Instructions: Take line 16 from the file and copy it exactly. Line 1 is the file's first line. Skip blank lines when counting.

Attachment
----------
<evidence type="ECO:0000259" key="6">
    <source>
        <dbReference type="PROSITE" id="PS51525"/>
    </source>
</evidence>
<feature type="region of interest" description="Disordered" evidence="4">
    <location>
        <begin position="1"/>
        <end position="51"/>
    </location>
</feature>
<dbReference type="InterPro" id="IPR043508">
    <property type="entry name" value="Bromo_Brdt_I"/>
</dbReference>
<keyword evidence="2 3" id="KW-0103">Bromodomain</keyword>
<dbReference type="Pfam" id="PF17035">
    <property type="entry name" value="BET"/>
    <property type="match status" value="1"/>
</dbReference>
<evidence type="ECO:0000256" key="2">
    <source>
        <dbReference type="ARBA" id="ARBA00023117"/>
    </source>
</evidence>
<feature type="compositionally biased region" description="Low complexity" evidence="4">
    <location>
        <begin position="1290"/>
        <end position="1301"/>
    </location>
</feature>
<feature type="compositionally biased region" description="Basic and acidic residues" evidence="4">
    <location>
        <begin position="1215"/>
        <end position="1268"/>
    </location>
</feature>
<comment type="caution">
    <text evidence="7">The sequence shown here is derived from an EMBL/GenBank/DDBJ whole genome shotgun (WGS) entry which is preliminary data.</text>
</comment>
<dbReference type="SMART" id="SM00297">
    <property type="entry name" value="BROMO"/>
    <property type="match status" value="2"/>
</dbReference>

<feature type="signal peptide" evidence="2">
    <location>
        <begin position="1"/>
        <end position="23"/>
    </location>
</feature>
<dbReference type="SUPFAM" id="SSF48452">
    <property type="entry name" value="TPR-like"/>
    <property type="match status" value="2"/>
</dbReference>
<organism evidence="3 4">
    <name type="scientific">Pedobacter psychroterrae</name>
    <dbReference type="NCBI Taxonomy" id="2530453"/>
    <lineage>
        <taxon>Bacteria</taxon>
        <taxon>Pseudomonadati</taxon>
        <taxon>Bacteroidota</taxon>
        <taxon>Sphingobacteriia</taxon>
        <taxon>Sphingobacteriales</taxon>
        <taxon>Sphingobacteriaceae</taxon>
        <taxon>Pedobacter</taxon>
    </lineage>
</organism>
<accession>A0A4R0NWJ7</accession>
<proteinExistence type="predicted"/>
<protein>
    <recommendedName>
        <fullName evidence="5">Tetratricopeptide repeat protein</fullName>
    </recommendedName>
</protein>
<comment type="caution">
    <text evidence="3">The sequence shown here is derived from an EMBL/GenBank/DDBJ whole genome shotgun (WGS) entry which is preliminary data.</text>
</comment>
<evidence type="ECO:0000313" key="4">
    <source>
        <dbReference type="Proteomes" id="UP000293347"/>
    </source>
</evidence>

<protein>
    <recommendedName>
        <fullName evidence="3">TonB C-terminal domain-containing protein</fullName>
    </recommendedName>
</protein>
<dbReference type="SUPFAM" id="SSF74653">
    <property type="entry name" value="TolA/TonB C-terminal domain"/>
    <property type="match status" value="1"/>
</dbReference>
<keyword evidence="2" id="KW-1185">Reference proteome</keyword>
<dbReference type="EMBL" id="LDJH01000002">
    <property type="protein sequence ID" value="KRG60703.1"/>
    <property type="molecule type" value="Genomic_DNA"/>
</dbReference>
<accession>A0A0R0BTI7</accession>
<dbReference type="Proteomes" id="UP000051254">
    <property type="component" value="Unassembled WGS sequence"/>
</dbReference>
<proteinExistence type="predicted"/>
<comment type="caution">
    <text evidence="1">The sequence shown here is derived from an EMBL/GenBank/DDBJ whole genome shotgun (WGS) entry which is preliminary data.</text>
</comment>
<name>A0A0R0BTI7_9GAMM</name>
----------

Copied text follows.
<dbReference type="Pfam" id="PF17035">